I just read David Brook's column, "In Defense of Empathy" and found it very insightful and germane to so many of life's critical decisions. His basic premise is that empathy is not only potentially helpful in making suitable decisions but an absolute necessity. His hypothesis is that people without emotional empathy cannot make sensible decisions because they don't know how much anything is really worth.
For David Brooks, it's whether Sonia Sotomayor is able to understand and manage her own emotions in the decision-making process that will predict whether she will be a prudent and judicious member of the Supreme Court. It will be her ability to empathize the specific context of each case while valuing gradual change, small steps and modest self-restraint.
It's both my experience and belief that empathy is a critical component in effectively dealing with life's decisions if we want to produce satisfactory and personally relevant consequences. This is true in most contexts--not just the judicial system. For example in my work dealing with the psychology of prudent money management, I've discovered that those individuals who understand how to effectively manage their emotions make more appropriate and satisfactory decisions. They not only accumulate more wealth, but they are also more satisfied in how they use their wealth.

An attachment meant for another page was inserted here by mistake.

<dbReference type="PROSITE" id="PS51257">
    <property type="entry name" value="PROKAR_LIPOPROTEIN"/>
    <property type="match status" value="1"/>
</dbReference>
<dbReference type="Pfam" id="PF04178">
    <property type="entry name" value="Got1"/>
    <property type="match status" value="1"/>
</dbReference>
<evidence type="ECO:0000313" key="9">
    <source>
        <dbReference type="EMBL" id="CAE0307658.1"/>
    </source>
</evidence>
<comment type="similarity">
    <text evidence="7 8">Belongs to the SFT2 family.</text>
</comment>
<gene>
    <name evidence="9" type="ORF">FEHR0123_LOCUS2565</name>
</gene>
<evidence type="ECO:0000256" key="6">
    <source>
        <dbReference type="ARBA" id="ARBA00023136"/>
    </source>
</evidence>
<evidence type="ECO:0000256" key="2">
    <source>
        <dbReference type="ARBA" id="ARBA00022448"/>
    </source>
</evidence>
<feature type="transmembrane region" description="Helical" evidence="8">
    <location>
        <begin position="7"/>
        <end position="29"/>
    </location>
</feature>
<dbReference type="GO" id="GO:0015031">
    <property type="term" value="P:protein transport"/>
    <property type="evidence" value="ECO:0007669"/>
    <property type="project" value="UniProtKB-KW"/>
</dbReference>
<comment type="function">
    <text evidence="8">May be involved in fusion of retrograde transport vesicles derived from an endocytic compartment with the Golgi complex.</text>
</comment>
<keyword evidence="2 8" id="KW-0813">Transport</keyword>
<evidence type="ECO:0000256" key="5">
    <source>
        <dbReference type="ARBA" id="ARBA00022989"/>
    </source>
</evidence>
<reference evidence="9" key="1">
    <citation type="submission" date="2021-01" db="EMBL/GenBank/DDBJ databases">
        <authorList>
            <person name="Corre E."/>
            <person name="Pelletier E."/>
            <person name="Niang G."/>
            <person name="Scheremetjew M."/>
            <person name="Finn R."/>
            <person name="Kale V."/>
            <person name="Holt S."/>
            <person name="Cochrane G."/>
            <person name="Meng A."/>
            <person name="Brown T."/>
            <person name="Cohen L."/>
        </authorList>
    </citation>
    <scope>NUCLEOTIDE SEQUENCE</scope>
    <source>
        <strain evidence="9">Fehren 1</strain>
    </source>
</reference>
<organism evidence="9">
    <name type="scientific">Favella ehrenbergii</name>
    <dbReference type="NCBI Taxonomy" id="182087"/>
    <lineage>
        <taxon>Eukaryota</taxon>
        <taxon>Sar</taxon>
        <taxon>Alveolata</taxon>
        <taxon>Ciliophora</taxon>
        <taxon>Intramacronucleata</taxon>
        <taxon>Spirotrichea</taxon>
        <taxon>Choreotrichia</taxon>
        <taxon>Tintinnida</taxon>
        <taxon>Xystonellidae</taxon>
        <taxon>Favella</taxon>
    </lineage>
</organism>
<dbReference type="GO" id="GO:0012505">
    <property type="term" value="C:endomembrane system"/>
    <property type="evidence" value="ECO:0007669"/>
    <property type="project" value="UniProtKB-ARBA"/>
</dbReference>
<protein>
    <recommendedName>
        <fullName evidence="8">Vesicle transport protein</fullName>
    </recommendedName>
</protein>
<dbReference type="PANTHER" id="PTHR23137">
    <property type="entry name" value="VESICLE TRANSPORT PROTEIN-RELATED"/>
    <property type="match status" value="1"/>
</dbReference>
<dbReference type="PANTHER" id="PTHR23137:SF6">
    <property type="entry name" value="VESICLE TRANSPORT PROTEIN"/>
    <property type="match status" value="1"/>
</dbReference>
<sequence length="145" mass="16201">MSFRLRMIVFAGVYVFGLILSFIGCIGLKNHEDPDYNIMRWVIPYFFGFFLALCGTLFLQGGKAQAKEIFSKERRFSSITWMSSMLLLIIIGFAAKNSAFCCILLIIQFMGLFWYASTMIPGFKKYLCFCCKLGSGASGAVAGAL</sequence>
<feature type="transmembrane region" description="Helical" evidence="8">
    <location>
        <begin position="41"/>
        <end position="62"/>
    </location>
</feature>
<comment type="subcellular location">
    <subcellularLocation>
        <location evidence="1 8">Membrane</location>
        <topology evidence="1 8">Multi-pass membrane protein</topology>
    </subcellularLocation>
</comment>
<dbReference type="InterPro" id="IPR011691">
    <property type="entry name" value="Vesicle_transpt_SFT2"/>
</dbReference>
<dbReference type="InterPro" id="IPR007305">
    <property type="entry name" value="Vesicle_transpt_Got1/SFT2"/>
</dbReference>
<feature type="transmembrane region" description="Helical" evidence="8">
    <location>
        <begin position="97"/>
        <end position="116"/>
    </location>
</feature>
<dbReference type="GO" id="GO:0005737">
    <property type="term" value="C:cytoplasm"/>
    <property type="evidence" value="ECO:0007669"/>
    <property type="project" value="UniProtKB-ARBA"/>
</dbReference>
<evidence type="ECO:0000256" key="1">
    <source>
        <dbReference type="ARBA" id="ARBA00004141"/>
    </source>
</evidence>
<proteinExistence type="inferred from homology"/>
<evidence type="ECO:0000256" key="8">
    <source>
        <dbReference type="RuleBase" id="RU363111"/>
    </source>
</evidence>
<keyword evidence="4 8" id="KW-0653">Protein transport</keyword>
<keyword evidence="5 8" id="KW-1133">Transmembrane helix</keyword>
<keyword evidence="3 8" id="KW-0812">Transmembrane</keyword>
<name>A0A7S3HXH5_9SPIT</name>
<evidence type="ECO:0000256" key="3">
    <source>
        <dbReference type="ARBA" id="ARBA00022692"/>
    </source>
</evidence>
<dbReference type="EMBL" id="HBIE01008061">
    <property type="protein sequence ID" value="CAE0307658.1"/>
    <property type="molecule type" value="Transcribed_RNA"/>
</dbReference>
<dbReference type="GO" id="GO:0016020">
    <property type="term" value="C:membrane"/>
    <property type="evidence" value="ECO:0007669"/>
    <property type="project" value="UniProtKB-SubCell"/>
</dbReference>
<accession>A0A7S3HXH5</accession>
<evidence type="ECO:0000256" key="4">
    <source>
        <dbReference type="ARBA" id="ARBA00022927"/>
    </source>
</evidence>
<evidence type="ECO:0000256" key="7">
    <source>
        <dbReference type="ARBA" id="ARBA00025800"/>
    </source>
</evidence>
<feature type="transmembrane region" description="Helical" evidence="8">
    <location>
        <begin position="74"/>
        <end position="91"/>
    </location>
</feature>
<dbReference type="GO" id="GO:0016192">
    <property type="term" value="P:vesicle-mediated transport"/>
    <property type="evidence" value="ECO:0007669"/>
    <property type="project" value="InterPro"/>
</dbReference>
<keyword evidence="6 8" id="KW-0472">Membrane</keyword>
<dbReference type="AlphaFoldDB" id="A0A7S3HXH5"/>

This prudent and effective money management process is developed over time and with sufficient self-analysis, reflection and focus. The financial decisions are made within the context or framework of what's preferable, meaningful and most advantageous both in the short and long-term.
I totally agree with David Brooks that emotional empathy should be defended. "It's not whether judges rely on emotion and empathy, it's how they educate their sentiments within the discipline of manners and morals, tradition and practice." He understands that emotions can be a wise guide in some circumstances while a deceiver in others and what it takes to make it an asset.